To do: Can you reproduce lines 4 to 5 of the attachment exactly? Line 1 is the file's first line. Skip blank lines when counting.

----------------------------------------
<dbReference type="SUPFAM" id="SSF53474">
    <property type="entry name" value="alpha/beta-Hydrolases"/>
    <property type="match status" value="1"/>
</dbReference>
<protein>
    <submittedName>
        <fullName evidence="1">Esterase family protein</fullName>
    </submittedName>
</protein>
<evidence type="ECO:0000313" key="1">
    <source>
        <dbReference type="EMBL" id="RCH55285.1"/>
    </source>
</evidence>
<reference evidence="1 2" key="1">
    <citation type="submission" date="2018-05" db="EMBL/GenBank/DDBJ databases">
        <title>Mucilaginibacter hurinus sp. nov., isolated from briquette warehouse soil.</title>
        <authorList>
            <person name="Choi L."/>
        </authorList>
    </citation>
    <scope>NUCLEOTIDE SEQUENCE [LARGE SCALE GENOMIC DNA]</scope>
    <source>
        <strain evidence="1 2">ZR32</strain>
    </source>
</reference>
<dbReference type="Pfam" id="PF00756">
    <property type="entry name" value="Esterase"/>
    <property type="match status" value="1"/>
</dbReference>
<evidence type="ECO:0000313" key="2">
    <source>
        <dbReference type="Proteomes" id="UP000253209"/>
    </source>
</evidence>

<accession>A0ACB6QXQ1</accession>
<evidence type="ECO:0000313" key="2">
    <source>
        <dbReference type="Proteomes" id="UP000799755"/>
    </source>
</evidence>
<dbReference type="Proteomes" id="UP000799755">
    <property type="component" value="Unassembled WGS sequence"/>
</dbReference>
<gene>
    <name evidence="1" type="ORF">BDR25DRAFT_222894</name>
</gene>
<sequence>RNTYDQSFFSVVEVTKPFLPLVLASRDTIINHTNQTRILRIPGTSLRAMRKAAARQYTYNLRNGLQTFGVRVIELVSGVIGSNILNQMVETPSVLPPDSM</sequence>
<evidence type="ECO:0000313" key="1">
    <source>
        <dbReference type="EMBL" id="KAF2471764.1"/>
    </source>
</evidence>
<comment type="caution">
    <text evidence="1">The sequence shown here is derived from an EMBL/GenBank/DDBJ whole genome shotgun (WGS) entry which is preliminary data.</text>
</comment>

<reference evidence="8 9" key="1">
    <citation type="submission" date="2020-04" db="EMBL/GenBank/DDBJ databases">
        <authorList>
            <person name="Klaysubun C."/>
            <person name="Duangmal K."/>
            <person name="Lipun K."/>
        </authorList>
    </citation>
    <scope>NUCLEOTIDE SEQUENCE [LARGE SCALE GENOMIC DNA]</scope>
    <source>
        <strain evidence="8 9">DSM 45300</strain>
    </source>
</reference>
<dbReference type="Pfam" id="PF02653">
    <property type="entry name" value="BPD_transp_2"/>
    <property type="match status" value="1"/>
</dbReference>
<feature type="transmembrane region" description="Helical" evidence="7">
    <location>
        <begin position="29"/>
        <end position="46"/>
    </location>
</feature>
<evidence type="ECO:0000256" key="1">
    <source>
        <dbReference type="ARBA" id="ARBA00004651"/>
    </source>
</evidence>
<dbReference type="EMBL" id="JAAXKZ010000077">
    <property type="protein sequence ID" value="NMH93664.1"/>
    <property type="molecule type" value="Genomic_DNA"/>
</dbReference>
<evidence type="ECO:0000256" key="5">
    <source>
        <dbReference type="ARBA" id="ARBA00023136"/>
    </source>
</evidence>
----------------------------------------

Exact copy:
</dbReference>
<protein>